DIRECTOR: paul weitz (american pie, about a boy)
STARRING: julianne moore, ken watanabe, sebastian koch and ryo kase
REVIEWER: emily carter
A world-renowned opera singer becomes trapped in a hostage situation when she's invited to perform for a wealthy industrialist in South America.
Romance, thriller, cross-cultural, hostage-situation, political, opera - Bel Canto is a confusing combination of themes that takes you on one surprising ride.
Bel Canto is based on Ann Patchett's best-selling novel and stars the ever-graceful and enrapturing Julianne Moore as American opera singer Roxanne Cos.
Roxanne travels to South America to perform at a private concert for Japanese industrialist Katsumi Hosokawa (Ken Wantanbe). Roxanne's operatic notes barely escape her lips when guerilla rebels enter the room of diplomats shooting and yelling.
This palatial mansion becomes the party guests' prison as hostage negotiations ensue. These unexpected housemates don't share the same language, country or culture, but can the best bits of human nature truly prevail?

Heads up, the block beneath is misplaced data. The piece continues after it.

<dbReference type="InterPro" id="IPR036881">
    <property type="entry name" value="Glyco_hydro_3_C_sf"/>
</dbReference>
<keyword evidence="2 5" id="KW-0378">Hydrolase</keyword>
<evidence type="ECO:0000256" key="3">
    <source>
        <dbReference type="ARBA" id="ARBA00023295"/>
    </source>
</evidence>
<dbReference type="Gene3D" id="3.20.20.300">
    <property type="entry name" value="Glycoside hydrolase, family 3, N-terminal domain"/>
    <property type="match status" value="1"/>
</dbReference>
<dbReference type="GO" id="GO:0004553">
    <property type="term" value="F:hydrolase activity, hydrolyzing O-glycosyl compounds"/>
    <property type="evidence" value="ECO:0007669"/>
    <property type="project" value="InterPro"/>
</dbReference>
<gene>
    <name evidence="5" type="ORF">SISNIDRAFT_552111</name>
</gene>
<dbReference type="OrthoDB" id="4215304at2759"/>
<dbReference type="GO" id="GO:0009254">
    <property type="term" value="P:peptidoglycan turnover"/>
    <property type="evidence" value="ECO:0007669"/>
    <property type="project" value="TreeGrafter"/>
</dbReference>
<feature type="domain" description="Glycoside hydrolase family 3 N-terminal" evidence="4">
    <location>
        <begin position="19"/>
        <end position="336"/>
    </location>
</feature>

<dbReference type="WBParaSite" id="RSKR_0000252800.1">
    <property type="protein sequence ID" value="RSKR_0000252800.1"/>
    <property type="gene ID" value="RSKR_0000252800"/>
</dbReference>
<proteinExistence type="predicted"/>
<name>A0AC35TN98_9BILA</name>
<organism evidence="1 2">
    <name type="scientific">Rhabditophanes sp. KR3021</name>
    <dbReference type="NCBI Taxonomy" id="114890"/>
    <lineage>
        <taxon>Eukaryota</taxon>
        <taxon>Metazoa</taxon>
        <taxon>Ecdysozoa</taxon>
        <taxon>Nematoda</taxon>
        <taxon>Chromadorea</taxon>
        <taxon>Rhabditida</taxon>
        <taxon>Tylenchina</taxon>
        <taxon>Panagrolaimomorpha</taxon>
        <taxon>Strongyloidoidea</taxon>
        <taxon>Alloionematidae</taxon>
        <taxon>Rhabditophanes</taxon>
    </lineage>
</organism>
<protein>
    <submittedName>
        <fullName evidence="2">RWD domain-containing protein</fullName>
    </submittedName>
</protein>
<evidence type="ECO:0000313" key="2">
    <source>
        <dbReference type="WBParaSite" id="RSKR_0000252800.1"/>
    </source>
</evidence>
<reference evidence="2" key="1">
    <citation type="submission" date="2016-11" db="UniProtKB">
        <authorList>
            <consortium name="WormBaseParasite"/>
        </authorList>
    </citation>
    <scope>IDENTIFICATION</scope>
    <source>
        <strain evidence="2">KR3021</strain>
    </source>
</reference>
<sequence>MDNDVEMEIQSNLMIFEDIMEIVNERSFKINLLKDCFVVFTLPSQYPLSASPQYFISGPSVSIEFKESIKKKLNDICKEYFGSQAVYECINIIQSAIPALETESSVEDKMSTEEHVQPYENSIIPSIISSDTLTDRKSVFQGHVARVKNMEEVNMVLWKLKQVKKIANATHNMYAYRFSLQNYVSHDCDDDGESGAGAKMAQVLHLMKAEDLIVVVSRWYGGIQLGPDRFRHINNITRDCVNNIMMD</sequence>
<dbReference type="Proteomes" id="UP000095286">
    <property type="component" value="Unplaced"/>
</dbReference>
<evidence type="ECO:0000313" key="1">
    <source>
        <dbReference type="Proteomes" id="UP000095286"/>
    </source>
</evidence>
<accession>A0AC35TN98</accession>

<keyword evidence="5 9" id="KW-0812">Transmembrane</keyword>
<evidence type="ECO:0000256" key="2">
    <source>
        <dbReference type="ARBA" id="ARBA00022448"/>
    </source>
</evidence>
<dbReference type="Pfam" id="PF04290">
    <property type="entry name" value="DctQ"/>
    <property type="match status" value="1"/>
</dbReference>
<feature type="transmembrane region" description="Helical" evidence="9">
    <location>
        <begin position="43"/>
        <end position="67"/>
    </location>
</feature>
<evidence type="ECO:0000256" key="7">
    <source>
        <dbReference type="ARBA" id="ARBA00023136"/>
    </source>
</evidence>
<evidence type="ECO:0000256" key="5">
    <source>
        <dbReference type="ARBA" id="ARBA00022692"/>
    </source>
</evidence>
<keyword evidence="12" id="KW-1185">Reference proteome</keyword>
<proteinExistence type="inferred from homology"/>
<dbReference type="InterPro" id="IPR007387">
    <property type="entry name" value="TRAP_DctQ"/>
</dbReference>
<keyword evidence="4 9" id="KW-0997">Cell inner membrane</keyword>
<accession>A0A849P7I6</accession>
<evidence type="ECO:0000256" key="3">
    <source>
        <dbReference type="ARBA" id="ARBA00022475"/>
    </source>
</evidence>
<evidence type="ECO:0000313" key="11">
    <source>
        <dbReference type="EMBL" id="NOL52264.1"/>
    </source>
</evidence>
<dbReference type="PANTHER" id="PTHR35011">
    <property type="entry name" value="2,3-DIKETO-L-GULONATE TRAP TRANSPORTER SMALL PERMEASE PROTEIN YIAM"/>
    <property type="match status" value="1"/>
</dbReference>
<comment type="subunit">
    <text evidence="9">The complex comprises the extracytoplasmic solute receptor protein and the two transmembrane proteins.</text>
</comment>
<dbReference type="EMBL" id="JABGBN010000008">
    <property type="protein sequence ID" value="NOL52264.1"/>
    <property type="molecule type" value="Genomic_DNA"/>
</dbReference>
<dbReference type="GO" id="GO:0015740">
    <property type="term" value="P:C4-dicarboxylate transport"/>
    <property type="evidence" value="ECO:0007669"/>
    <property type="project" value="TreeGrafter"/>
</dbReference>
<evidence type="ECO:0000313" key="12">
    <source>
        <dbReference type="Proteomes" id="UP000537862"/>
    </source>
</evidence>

While the themes and plot swirl and tangle in many directions, Bel Canto is undeniably intriguing. Many corners of the world collide and remind us of the things we share, rather than what tears us apart. Where the story feels flimsy, its strength lies in its sparkling cast.
The rebels are there for purely political purposes, but the audience is quickly pressed into the romantic strand of the story - perhaps less intriguing, and maybe even watering-down the story - but it no doubt softens those sharp edges. I'm not sure if I've watched a film that caters to so many preferences - or one that may alienate some, but I think it's main purpose is to actually bring its audience together - much like its characters.
The main actors show us just why they're major Hollywood stars, making up the very best parts of Bel Canto.
Confusing or all-encompassing, Bel Canto is an intriguing tale topped with a sparkling set of stars.